The majority of the 15 professional artists that make up the Hullabaloo collective have been recognised in the art world with awards and other accolades.
The success of the gallery, which is celebrating its 10th anniversary this year, is attributed to the group’s focus of maintaining high standards of work that is constantly being refreshed.
“The gallery is rehung each month with new work and we exhibit a wide range of artistic disciplines. It’s an artist-run initiative so there is always one of us on hand to discuss the works with visitors,” collective member Lynne Wilson said.
At OCTA gallery, master printmaker Chris de Jong displays fine works by international and national artists, some of whom are his former pupils. Before he and his artist wife Gail moved to Central Otago to pursue their artist careers fulltime, Chris was principal lecturer at the School of Art in Dunedin. Gail’s stunning landscapes, often depicting the ruggedly beautiful terrain around Bannockburn, can be found in both galleries.
Creating a bit of a Hullaballoo and Christmas Cheer
What do you get when you combine the talents of 15 different artists and create a self-directed, self-governing co-operative? A celebration of Central Otago art in the Hullabaloo Art Space of course! Found in Scott’s Bakery in the Old Cromwell Heritage Precinct, this is the ninth year that Hullaballoo has opened its doors to share a very special Christmas Show with the wider community.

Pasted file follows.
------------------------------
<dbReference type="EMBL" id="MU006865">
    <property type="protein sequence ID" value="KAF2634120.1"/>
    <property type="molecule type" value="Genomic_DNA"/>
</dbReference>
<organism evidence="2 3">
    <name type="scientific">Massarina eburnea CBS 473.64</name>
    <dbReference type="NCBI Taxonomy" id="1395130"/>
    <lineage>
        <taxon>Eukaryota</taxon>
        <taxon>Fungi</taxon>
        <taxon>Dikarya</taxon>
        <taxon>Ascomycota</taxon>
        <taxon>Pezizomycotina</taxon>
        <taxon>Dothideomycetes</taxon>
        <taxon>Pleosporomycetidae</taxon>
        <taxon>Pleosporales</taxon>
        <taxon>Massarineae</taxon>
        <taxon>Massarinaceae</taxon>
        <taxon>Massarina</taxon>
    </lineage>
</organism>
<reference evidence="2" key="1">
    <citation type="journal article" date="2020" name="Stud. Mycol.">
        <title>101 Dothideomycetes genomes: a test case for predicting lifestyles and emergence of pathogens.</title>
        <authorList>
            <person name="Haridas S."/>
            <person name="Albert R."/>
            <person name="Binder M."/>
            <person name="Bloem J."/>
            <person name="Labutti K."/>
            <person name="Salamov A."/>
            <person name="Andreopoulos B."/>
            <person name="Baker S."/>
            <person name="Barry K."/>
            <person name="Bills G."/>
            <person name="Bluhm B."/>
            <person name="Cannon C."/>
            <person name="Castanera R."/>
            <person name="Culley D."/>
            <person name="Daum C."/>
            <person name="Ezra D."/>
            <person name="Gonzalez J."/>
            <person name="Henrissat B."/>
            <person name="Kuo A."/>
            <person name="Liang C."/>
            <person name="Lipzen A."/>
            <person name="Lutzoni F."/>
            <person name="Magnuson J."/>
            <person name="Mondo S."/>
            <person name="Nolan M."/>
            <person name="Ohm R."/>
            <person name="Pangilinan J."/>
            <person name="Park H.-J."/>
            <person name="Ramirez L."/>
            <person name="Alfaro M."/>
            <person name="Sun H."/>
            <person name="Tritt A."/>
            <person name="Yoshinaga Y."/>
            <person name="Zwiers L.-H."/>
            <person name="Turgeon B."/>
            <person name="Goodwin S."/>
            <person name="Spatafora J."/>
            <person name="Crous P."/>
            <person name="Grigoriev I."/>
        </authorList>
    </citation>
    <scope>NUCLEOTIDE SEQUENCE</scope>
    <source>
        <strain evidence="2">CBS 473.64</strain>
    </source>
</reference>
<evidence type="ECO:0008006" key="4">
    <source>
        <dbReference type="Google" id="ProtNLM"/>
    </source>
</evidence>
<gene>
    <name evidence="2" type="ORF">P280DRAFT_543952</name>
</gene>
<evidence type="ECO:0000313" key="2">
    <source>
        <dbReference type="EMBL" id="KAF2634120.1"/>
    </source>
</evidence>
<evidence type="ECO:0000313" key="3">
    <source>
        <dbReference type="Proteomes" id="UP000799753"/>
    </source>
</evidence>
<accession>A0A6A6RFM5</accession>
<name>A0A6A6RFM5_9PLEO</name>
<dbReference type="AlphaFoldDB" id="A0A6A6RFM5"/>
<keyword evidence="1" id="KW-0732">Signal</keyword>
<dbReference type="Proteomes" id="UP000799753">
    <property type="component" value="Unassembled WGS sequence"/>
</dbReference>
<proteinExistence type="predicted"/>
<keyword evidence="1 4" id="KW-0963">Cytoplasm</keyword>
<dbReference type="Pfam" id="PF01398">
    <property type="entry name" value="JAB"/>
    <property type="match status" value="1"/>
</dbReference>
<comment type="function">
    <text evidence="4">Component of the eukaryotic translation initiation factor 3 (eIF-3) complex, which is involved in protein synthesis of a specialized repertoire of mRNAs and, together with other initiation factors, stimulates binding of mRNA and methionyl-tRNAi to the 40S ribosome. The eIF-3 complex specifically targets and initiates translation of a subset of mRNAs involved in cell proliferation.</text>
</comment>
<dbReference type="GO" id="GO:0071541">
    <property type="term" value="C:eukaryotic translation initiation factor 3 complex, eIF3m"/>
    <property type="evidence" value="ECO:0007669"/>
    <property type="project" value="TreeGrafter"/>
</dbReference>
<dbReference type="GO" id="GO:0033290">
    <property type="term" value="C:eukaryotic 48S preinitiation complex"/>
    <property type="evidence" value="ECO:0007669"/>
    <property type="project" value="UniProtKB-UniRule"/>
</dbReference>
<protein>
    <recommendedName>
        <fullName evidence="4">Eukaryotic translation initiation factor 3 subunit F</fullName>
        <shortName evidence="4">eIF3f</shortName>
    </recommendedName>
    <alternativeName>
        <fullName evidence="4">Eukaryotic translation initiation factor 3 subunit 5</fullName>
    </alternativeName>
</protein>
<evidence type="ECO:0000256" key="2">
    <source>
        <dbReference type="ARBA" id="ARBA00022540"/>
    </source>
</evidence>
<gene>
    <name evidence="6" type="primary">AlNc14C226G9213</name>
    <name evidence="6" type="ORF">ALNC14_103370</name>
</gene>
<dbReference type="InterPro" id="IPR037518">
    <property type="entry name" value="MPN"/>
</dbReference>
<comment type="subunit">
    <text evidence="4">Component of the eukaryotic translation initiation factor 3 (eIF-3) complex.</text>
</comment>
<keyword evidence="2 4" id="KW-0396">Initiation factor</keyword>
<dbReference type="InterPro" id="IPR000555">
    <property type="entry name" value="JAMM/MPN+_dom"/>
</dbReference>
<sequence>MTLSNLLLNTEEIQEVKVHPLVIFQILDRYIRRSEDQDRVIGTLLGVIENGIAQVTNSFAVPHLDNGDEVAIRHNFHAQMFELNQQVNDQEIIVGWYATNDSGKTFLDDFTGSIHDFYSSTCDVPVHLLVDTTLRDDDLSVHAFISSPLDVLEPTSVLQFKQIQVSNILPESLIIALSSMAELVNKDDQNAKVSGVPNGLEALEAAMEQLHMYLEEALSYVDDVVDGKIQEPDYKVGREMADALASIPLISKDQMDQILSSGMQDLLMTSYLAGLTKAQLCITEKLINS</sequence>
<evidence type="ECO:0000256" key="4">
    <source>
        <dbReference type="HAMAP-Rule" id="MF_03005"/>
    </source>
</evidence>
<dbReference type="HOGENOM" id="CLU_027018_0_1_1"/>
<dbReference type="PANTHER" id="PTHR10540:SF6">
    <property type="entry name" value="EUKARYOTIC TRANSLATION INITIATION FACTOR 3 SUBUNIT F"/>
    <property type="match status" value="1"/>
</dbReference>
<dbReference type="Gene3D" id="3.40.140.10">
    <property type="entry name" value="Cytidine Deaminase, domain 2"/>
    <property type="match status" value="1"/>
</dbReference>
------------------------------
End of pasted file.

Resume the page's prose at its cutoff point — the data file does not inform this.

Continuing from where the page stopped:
This year’s theme is ‘Christmas Cheer (Chair)’ and each artist, working in their chosen medium has created a piece based on their interpretation of what this is. The opening night is on Saturday 5th December from 6 pm onwards, and visitors can expect to see paintings, photographs, ceramics, sculpture, jewellery and prints adorning the walls. As always, a cheeky glass of liquid Christmas cheer and nibbles will also be on offer.
According to Lynne Wilson (local ceramicist, landscape designer and member of the Hullaballoo ‘Hanging Team’), the truly special thing about this event is that each artist gives away one of their works of art. In the spirit of giving and thanking the community that has supported them, all they want in return is people to visit on opening night, view the art and take a number when they walk in the door. At the end of the night, the winning numbers will be drawn out of a hat and fifteen people will be walking away with a new treasure to display in their own home.